During Create the Vote 2017, MASSCreative and arts leaders around the state raised awareness of the arts in 118 races, including 13 mayoral and city council elections and three special elections. They helped organized two forums for candidates and voters and published five opeds in media outlets in Springfield, Cambridge, Fitchburg, Framingham, and Barnstable.

Create the Vote was also a significant presence during 2016 legislative races on the Cape and Islands and in the Berkshires, and in 2015 mayoral campaigns in Fitchburg, Gloucester, Medford, New Bedford, and Worcester. During the 2014 gubernatorial race, Create the Vote hosted six candidates at the first-ever Gubernatorial Forum on Arts, Culture, and Creativity; met with candidates; and publicized the answers to candidates’ Create the Vote questionnaires. In the 2013 Boston mayoral race, Create the Vote succeeded in securing a pledge from candidate Marty Walsh to create a cabinet level position for the arts, a promise he fulfilled after his election with the hiring of Julie Burros as Chief of Arts and Culture.

Follow the campaign on Twitter with the hashtag #CreateTheVote. You can also “like” us on Facebook for updates, follow us on Twitter @MASSCreative, and visit http://www.mass-creative.org/ctv.

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BOSTON, February 14, 2018—Statement in response to President Trump’s FY2019 Budget Proposal to Eliminate Funding for NEA and NEH

This week, President Donald Trump released his budget for Fiscal Year 2019, which proposes the complete elimination of the National Endowment for the Arts (NEA) and the National Endowment for the Humanities (NEH). The budget was released just one week after the NEA announced its 2018 grants, with more than $1 million going to 40 arts and cultural nonprofits in Massachusetts. It is the second attempt by the Trump Administration to eliminate both agencies; last year’s budget from the Trump Administration also proposed zero funding for the NEA and NEH, but Congress rejected the proposal.

“For 50 years, funding from the NEA and NEH has supported small, medium, and large cultural institutions across the Commonwealth. They’ve helped develop and showcase new and innovative art forms and to bring vibrancy and creativity to our neighborhoods,” said MASSCreative Executive Director Matt Wilson. “Eliminating the these national cultural organizations would destroy successful efforts that have long benefitted the public good. ”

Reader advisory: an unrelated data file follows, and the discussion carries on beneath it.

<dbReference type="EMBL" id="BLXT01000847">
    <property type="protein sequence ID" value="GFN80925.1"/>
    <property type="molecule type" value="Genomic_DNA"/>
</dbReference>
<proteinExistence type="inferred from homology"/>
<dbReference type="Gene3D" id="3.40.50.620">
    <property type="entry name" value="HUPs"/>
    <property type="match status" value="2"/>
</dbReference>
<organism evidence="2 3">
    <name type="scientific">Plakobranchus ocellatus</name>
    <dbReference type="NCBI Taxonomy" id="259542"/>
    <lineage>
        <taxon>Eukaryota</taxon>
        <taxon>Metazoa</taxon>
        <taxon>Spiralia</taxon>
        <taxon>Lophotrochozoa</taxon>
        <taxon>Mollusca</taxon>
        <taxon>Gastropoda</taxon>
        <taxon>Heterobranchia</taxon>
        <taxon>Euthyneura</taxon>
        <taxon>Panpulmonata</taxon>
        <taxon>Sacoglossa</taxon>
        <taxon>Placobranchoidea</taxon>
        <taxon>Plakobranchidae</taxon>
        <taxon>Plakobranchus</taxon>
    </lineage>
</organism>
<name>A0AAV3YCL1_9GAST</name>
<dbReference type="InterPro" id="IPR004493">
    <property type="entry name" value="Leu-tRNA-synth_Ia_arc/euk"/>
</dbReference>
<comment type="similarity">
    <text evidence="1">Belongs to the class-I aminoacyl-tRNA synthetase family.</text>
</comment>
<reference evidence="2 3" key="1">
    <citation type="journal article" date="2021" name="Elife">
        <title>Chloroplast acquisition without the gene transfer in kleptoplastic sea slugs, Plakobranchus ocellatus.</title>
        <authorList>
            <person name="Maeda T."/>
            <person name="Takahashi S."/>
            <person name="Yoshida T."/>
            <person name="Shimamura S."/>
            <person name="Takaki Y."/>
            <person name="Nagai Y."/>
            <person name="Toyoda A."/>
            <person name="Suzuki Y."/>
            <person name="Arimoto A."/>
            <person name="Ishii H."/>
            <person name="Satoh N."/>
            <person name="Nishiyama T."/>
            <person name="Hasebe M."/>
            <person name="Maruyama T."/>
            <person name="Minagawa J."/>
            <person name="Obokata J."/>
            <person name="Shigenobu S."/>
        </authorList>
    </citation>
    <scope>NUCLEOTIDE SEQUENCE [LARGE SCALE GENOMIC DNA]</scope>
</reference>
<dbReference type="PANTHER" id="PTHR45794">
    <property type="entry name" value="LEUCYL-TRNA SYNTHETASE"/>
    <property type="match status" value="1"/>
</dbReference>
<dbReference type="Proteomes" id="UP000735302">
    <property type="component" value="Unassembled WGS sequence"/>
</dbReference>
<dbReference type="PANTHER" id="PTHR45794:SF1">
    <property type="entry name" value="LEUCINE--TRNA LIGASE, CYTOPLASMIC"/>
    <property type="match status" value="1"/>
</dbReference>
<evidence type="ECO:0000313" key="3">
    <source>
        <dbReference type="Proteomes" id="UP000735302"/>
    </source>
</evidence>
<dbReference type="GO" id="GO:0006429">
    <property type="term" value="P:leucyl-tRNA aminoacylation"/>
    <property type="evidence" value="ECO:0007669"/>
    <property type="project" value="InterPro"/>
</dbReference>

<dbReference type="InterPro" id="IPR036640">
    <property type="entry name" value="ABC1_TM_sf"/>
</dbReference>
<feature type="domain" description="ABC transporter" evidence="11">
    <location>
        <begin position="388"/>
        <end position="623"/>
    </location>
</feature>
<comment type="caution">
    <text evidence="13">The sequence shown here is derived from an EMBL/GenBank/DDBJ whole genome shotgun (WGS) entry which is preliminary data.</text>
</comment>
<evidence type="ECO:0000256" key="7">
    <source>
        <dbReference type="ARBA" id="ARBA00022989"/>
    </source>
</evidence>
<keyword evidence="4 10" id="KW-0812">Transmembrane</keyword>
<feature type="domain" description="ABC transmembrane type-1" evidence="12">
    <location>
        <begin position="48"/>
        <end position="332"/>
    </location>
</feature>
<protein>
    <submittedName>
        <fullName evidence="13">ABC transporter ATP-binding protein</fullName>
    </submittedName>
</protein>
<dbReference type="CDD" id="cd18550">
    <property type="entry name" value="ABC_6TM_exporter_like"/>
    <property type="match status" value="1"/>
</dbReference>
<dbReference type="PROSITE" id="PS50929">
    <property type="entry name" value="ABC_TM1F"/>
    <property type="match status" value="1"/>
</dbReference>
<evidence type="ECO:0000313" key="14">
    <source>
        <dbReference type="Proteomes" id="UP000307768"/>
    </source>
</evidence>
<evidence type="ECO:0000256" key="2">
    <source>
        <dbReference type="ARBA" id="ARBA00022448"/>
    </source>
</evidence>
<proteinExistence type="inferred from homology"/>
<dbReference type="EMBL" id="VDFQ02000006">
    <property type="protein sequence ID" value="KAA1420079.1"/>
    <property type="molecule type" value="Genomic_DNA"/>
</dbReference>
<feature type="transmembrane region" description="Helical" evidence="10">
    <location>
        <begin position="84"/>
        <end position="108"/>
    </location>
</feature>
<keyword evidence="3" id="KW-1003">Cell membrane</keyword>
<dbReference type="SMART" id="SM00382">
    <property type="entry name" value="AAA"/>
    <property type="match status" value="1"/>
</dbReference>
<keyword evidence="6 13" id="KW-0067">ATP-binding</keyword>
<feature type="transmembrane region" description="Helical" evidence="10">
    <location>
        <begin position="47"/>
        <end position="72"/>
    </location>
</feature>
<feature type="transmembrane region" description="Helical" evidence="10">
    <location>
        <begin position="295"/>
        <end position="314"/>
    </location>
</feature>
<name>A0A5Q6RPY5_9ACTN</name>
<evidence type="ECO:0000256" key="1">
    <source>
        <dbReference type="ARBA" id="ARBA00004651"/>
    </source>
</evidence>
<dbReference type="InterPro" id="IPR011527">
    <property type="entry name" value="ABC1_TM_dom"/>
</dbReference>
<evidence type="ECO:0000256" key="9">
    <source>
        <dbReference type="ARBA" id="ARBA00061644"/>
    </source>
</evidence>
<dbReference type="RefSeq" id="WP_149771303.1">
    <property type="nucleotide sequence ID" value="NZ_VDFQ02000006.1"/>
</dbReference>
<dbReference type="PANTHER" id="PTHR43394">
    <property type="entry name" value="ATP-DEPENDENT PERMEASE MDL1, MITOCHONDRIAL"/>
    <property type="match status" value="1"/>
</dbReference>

The NEA budget is approximately $150 million and represents less than one-half of one percent of the entire federal budget. But NEA funding is unique among many public programs in that it generates additional investment from local and state governments and private entities. Two of the NEA’s four grant-making programs—Art Works and Challenge America—require matching funds. The other two—Our Town and Research: Art Works—offer matching grants to investments made by others, including research institutions and local and state governments. As a result, for every dollar granted by the NEA, an additional $9 are contributed from other sources. This out-sized impact means that NEA-funded projects contribute significantly to the $730 billion arts economy, which supports 4.8 million jobs and represents 4.2 percent of the annual Gross Domestic Product.

“It’s always tempting to make our case for investing in the arts based purely on the economic impact,” Wilson added. “But this is about so much more. The Challenge America program of the NEA exists solely to ensure that everyone has access to the arts, not just people of means or those who live in urban areas.”

Recent NEA-funded projects and organizations in Massachusetts have touched every region of the state, and range from nurturing an interest in writing among Roxbury-area youth by funding a collection of stories by youth participants of 826 Boston to installing lighting and public art along a highway underpass to build a safe walking route between the Springdale neighborhood of Holyoke and the city’s downtown.